Ray Martin needs no introduction. Well known as the face of the Midday Show, A Current Affair, 60 Minutes, Carols by Candlelight… If you trust anyone on Australian television, you trust Ray Martin.

But Ray’s was a less than stellar introduction to the glamorous world of television. Before he had even got to high school, he had lived in thirteen different places, in three Australian states, mostly in the bush. [click to continue…]

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One Way Road

Professional road cyclist Robbie McEwen will do whatever it takes to win on a bike. He is proud of his reputation as a ‘competitive little bugger’ and ‘a bit of a hard bastard in the peloton’, yet he is at pains to point out that what he’s channelling is not rage or aggression but a […]

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The Romantic

When Kate decides to leave her past behind in Melbourne, it is the beginning of a new journey. In the ruins of Rome and the piazzas of Naples, through poetry and passion, in strange streets and strange beds, she hopes to find truth.

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Life Without The Boring Bits

World-famous writer and national treasure Colleen McCullough has always resisted the idea of writing an autobiography – books on the subject of the self tend to be “stuffed to pussy?s bow with boring bits”. But her mind has a life of its own. Here, finally, is its portrait. Among the personal reminiscences and thought-provoking musings in […]

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Pulling no Punches

Loved by many, loathed by others, Barry Hall is unarguably one of the greatest AFL forwards and crowd pullers of the modern era – as well as the most notorious and colourful player currently on the field. Now, for the first time, Barry tells the story of his rise to AFL greatness, beginning with his […]

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Tea with Arwa

Born of Palestinian migrants, Arwa did not have a country that she could call home. Just before her ninth birthday her parents came to Australia to give their daughters the greatest gift they could, the right of citizenship and a country that they could call their own, a place were they could belong.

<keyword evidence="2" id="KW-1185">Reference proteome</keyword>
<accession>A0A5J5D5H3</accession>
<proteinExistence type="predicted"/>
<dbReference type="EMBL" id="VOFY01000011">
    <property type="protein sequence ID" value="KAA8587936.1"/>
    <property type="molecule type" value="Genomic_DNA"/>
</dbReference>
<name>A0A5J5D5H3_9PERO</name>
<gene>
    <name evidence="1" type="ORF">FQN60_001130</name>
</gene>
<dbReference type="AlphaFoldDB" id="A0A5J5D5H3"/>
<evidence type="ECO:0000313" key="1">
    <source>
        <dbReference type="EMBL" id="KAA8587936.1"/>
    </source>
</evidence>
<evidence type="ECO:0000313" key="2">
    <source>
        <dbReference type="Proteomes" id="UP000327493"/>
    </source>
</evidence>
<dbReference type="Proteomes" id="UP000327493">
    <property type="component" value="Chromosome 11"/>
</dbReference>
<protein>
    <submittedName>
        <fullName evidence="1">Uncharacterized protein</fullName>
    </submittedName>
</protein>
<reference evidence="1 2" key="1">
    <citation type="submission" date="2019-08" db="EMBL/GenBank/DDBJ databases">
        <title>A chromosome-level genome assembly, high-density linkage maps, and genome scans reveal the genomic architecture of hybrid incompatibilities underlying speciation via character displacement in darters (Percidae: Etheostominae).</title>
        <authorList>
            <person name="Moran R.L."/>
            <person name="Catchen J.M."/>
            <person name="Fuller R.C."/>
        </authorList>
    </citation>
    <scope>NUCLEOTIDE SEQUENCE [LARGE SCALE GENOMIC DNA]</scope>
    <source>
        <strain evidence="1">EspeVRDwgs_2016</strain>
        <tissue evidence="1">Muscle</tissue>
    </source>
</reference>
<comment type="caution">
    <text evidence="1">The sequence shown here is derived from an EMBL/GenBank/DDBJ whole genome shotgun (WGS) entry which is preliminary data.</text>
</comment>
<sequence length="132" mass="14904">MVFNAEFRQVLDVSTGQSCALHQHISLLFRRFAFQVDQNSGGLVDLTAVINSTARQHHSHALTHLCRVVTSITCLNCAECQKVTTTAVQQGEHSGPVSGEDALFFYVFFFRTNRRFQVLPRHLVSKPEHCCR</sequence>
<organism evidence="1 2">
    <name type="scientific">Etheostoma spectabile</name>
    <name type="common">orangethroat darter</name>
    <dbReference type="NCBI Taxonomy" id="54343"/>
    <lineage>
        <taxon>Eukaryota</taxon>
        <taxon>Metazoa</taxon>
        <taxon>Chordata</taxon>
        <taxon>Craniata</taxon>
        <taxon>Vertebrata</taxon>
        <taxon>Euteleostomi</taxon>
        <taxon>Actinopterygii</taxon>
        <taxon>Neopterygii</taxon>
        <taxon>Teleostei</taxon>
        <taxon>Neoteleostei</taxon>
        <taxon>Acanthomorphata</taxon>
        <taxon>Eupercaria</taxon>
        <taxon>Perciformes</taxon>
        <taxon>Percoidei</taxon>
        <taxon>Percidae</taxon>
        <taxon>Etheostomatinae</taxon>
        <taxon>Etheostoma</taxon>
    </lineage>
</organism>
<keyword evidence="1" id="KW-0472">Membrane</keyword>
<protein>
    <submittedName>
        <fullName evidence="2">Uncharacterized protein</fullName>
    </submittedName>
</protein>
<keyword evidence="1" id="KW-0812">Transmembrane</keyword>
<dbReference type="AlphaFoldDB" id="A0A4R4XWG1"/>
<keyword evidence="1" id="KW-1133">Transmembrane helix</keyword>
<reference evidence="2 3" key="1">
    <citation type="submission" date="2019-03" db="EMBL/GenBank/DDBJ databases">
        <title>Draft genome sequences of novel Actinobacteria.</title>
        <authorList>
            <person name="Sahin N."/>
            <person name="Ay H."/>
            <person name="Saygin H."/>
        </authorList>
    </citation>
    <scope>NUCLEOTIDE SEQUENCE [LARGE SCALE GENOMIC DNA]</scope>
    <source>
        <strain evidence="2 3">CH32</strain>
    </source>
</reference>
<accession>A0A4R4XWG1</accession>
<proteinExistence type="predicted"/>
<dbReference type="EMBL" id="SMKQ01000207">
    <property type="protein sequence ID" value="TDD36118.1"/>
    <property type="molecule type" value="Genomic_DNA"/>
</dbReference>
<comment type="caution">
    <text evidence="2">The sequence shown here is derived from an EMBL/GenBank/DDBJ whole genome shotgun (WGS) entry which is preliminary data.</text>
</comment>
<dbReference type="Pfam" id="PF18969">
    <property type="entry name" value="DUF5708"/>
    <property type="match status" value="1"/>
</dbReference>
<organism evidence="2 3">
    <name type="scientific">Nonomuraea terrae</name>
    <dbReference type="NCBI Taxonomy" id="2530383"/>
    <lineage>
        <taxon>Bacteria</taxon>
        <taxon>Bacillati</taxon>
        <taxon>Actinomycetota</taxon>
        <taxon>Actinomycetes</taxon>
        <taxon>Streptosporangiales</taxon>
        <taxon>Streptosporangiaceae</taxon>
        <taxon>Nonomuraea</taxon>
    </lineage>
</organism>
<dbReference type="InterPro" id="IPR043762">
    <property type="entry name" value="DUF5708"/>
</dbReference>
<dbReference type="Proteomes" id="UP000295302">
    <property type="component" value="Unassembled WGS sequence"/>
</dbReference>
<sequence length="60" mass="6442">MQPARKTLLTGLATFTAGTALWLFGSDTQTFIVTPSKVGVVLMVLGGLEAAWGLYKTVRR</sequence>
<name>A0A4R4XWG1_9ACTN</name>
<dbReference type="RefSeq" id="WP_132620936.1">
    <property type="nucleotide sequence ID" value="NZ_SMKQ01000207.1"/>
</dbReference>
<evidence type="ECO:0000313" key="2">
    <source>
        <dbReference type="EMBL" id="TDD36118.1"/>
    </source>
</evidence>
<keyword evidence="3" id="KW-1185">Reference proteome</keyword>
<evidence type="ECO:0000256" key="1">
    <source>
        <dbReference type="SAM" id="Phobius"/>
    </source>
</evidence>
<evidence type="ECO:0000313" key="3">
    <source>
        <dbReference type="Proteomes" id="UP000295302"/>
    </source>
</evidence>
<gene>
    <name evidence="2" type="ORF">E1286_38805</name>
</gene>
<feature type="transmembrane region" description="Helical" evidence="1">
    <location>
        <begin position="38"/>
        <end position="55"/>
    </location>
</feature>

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The Address Book

Performer Jane Clifton had a classic army brat upbringing, constantly on the move as the family followed the postings of her English officer father from Gibraltar to England, Germany to Malaysia and eventually to Australia. Always the new kid in town, Jane became adept at fitting in anywhere. 

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My Life – Fidel Castro

For years, people have tried to persuade the leader of the Cuban Revolution to tell his own life story. Here, finally, Ignacio Ramonet has succeeded.

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The Donald Friend Diaries

At age fourteen, Donald Friend declared: ‘Have done quite a lot of painting lately, and have made up my mind that I shall be an artist. And I shall be famous!’ Friend achieved his aim. He also left behind more than two million words of brilliant, intimate diary entries—one of the greatest acts of autobiography in […]

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Roy – Going for Broke

Andrew Symonds is one of Australia’s most popular and entertaining cricketers.

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Never Argue with a Mug – The Don Lane Story

In “Never Argue with a Mug”, The Don Lane Story, Don reveals in detail for the first time about his famous and infamous family and friends, his life inside the show rooms of Vegas, the US Military and the Sydney club scene.